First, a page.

Some Folk Medicines Contain Lead
February 09, 2008
Health departments have warned that a number of lead-based traditional medicines may be the second most common source of lead poisoning in the U.S. Dozens of adults and children have become gravely ill or died after taking lead-laden medicine during the past eight years.
The medicines are usually manufactured outside the U.S. and brought into the country by travelers in their suitcases. Lead is added to some of these medicines because of its supposed curative properties, although doctors say it has no proven medical benefits. In other cases, they become contaminated with lead from soil or through the manufacturing process.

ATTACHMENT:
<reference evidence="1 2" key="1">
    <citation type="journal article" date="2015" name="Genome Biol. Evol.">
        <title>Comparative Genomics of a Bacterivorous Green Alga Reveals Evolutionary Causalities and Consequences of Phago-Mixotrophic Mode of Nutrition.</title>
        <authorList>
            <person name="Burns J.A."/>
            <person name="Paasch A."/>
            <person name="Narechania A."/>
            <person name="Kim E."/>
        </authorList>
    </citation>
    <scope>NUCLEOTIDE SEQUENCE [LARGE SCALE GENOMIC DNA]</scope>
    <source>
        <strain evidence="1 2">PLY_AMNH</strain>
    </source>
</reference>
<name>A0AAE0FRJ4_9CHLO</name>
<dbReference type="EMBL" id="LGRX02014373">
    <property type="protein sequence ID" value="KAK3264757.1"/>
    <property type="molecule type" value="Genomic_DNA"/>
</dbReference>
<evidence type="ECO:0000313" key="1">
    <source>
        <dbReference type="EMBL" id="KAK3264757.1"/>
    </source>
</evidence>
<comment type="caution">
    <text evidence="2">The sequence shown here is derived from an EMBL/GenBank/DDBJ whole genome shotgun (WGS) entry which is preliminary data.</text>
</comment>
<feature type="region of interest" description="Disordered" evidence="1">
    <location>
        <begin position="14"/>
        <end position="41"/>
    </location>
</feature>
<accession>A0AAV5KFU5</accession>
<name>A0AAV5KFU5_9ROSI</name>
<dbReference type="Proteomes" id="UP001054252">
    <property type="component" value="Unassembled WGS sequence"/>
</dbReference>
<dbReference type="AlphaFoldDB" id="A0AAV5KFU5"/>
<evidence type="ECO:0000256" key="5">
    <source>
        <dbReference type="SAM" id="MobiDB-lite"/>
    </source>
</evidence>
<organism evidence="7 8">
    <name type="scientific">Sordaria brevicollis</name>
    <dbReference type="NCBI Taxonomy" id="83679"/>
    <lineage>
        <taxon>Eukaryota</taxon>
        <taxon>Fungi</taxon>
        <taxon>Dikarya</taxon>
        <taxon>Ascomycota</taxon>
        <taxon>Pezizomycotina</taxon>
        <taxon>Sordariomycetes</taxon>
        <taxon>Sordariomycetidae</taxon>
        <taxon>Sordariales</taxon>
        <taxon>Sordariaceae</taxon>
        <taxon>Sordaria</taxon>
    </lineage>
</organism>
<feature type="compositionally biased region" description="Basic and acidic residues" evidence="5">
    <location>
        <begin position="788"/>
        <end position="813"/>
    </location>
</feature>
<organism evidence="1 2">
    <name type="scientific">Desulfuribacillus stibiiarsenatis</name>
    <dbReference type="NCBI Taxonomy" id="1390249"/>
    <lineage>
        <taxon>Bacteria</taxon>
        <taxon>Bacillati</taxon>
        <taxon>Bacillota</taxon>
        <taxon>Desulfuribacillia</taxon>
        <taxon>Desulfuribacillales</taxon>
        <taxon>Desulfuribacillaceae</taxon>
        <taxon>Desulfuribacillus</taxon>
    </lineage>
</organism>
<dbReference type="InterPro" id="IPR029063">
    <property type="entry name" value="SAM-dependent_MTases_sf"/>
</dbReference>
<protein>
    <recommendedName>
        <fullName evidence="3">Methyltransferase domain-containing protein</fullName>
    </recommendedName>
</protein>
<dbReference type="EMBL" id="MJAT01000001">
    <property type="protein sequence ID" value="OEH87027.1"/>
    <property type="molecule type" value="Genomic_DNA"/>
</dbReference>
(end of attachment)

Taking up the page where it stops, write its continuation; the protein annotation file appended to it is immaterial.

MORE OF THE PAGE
In the Southwest, lead poisoning has been traced to Mexican remedies such as greta, azarcon and rueda powders; they are used as constipation remedy in children and contain as much as 90 percent lead.
On the East coast, high lead levels in the blood have been tied to litargirio, a powder containing up to 79 percent lead used by Dominican immigrants to treat ills such as foot fungus and body odor. Dangerous amounts of lead have also been found in Indian ayurvedic medicines such as ghasard, a powder used to relieve constipation in babies, and mahayogaraj gugullu, which is used for high blood pressure.